Power Play – Rhinoceros
(scroll down for description)
1987, acrylic, 36” x 48”
Rhinos are one of the most impressive and massive land mammals, and they do not usually fool around. If they were to play, their only games would be power plays. A charging bull elephant is often bluffing -- not so the rhino. A rhino will make a pretty serious mess out of any vehicle, which has not helped their fight for survival. Rhinos can handle any natural threat but not modern man and his high-power bullets.

Rhinos were never hunted by native African tribes, and even the early white trophy hunters were not a serious threat. In 1970 there were about 20,000 black rhinos in Kenya; today there are fewer than 500. This devastation has been caused by the senseless, frivolous beliefs of people in countries thousands of miles away from the black rhino's domain: in the Orient, rhinoceros horn (consumed in powdered form) is believed to be an aphrodisiac; in the last 15 years, the price of a kilo of rhino horn has risen from $35 to $500. In North Yemen, to be considered a virile young man requires owning a dagger with a handle made of rhinoceros horn; such a dagger now costs more than $15,000.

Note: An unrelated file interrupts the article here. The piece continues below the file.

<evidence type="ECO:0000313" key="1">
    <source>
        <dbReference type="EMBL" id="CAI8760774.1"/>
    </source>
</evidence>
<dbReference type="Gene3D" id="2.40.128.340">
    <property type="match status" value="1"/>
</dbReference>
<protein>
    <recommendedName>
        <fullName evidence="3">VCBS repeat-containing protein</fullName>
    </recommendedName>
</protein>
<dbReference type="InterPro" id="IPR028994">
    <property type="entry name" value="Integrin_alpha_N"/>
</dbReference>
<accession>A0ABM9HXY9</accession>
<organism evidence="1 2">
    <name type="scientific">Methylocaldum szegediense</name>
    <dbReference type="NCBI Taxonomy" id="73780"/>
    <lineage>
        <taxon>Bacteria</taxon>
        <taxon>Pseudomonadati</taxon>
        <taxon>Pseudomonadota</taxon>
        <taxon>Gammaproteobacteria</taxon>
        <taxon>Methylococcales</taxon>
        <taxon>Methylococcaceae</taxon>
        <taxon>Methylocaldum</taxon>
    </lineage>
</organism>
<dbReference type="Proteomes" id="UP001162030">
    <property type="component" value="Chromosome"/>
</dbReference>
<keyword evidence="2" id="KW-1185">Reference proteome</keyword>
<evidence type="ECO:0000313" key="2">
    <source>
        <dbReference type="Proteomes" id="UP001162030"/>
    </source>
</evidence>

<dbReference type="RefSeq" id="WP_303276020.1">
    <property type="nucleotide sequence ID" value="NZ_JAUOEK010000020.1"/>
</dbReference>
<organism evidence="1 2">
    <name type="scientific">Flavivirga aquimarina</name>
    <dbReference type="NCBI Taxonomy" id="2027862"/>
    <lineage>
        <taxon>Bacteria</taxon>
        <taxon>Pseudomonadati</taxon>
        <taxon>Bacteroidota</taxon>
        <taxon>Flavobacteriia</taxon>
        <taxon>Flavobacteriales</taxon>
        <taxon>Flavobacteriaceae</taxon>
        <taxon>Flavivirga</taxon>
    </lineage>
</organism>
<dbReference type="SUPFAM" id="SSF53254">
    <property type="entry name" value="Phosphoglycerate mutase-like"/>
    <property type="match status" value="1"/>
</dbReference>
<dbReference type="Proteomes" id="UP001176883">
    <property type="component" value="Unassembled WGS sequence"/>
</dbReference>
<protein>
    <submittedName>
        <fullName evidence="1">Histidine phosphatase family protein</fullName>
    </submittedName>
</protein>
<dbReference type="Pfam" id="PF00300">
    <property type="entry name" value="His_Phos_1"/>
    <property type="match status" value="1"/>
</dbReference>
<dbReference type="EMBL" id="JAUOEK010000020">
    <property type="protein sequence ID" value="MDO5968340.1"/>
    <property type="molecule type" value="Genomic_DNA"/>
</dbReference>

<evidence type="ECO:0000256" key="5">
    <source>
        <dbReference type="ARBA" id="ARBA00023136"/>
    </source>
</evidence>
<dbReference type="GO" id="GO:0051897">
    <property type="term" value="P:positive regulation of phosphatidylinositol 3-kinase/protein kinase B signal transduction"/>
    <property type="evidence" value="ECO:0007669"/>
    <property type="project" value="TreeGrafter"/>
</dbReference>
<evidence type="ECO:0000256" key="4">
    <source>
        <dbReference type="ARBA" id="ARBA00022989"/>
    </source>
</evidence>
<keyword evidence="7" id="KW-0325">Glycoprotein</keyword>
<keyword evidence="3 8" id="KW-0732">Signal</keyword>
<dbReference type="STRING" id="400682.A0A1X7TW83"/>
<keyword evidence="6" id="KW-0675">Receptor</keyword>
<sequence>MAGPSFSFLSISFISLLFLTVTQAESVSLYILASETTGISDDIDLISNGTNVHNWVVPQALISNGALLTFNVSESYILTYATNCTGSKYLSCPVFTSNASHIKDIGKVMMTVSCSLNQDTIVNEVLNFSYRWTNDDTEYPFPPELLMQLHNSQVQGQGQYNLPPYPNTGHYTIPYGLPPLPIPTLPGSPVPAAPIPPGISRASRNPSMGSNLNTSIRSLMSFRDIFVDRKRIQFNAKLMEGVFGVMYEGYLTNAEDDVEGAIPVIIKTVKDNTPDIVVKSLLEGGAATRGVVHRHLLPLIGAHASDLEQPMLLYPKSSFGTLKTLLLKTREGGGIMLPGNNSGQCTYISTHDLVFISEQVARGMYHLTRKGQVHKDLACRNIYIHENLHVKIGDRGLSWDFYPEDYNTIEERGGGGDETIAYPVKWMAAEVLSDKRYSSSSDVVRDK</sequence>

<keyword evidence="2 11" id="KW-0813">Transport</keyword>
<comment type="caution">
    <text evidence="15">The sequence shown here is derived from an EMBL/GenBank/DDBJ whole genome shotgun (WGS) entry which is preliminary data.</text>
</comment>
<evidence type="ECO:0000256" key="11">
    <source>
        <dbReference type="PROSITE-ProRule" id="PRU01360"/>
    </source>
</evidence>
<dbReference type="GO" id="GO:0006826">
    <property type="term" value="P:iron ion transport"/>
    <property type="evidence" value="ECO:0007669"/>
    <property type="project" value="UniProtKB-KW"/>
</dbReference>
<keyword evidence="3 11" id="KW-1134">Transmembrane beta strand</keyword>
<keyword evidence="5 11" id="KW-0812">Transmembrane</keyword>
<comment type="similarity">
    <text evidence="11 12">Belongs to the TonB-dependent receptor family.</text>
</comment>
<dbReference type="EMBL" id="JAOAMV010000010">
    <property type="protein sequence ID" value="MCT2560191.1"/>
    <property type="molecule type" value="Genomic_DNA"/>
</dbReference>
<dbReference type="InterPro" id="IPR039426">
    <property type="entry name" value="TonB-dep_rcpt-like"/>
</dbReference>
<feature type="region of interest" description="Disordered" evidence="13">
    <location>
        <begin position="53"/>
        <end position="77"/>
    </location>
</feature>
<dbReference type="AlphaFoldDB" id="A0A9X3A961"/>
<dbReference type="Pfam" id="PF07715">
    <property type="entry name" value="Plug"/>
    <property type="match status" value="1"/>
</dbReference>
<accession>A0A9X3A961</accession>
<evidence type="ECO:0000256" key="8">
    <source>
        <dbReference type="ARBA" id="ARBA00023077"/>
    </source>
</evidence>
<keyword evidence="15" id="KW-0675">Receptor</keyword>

To keep this magnificent beast from extinction, we need a global power play to abolish rhino poaching and the money that supports it. I painted Power Play to raise funds to abolish illegal rhino horn trade and to save this 70-million-year-old species from extinction.